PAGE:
December 4, 2022

Eureka News

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This Welsh chip mayhem is a lesson in strategy

3 min read

The UK’s National Security and Investment Act – with its new powers to audit, block and reverse takeovers – didn’t really define national security.

This vagueness – in a system supposedly trained only for security concerns – raised suspicions that its expansionary powers were being used to protect economic interests or broader industrial objectives.

You will be. And at a small semiconductor company on the outskirts of Wales’ third largest city, one problem leads to another. Best embrace it.

The government last week ordered the rollback of the 2021 acquisition of Newport Wafer Fab by Nexperia, a Dutch subsidiary of Chinese group Wingtech. Back then, Newport had needed working capital to fill orders in a post-pandemic boom. Nexperia had the right to buy the rest under a 2019 agreement when it took over 14 percent of the company. It paid £63m for 86 per cent and has invested heavily since then.

Newport is an unlikely minnow at the center of this battle. It makes silicon wafers that are shipped to Asia to be made into chips. That’s not cutting edge. But the company is highly efficient (which is important in this world) and sits in a cluster of semiconductor-related activities in neighboring companies and Welsh universities.

That’s part of the problem, according to the government. While Newport isn’t currently doing sensitive work (and it isn’t), its connections could prevent the cluster from “engaging in future projects relevant to national security.” There are other unrealized headaches: national security risks could arise from the “potential reintroduction of compound semiconductor activities” at the site.

On that basis, just about anything could be considered a threat to national security. Maybe this is just about China or geopolitical friendships after a group of US congressmen raised concerns. But a previous national security review found no concerns about Newport’s technology. Nexperia, which has 28 days to start a judicial review, had offered to cut all ties to the cluster, never transfer intellectual property out of Newport, not take on any military projects or engage in compound semiconductor manufacturing, and have a government oversight board .

A long-promised UK strategy for this sector remains MIA. But the Government’s suggestion that domestic capacity in compound semiconductors is important makes it less likely to achieve an outcome where the Welsh facility actually makes some.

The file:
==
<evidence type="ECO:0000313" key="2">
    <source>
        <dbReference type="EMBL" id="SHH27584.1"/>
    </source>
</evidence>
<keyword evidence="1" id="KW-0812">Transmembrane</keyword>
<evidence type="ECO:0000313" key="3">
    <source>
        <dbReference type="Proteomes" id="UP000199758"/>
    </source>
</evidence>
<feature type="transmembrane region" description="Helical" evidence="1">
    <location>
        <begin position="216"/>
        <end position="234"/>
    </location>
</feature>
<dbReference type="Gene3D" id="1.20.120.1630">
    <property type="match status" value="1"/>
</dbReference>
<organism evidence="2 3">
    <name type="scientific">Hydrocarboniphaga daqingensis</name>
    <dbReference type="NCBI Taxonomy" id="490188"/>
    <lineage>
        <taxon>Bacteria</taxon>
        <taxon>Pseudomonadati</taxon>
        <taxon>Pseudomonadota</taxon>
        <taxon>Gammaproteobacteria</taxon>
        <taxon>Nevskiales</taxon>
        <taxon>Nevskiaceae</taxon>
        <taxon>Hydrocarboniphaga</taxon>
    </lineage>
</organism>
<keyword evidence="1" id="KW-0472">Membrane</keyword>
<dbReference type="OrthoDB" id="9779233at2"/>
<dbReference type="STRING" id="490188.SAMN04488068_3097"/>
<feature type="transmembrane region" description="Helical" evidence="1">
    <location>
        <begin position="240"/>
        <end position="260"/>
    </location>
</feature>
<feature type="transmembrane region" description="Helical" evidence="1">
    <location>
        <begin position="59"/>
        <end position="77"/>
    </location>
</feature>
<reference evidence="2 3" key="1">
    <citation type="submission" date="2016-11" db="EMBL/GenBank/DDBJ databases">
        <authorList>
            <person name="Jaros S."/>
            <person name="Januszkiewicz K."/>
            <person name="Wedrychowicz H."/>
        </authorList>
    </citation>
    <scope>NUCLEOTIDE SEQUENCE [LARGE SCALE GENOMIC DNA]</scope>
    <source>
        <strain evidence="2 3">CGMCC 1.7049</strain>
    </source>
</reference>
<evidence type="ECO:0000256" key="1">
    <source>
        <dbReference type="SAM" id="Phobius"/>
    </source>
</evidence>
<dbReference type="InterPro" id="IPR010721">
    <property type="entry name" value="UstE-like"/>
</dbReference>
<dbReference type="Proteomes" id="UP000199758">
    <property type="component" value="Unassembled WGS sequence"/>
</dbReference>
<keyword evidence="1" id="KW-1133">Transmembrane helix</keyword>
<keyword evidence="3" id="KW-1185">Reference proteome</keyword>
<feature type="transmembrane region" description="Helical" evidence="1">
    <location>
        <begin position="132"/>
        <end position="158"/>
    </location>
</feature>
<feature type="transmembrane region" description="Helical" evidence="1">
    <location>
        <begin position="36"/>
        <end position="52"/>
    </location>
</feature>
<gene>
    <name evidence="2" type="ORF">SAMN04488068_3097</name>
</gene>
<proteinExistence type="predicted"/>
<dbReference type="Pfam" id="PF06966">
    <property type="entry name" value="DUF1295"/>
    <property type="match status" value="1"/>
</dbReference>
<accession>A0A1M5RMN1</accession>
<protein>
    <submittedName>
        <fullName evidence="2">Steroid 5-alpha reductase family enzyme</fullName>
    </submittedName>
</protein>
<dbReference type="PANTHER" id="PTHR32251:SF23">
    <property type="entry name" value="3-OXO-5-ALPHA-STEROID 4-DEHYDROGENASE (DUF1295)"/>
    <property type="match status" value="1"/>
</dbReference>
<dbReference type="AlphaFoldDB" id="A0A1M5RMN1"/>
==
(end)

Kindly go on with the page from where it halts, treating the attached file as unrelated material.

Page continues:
Finally, vocal opponents led by former owner Drew Nelson mainly objected to Nexperia running the site solely for its own use. They want what they call an “open access” facility where others can produce designs. Another buyer, regardless of nationality, might still prefer to churn out high-margin silicon rather than trying to expand into new interconnect technologies.

Nelson reportedly has a consortium ready to buy. But the Welsh Government declined to invest in the site during its 2020 pandemic woes, partly over doubts that it would be a “viable venture” without “safe . . . volume commitments” from the company’s largest customer at the time, Nexperia.

The forced seller’s deal — which has been repeatedly accused of planning to shift production once a new Wingtech facility is up and running in Shanghai — remains critical to supporting 550 jobs in Newport, at least in the short or medium term. And the Dutch group has been asked to come up with a sales plan, with the business secretary monitoring and vetoing the outcome.

The Newport decision puts the UK in tune with global sentiment about the national importance of semiconductors. But ultimately, the company’s history is one of passing interest and government neglect. Established under state-owned Inmos in the 1970s to try to boost domestic industry, it was privatized in the 1980s and then sold to European ownership. Germany’s Infineon Technologies transferred the interconnect technology abroad in 2017 and sold Newport to Nelson with the help of the Welsh government.

Before and since, it has been involved in various projects using taxpayer innovation money. Compound semiconductors were part of the 2017 industrial strategy before disappearing from its 2021 successor, the Plan for Growth. Still, last week’s sober autumn statement increased funding by 35 per cent for the UK’s nine innovation centres, including one in this field.

A clear, consistent industrial policy helps to reduce the investment uncertainty associated with state intervention powers. Newport is about China. But it’s also about the virtue of picking out what’s important and sticking with it.

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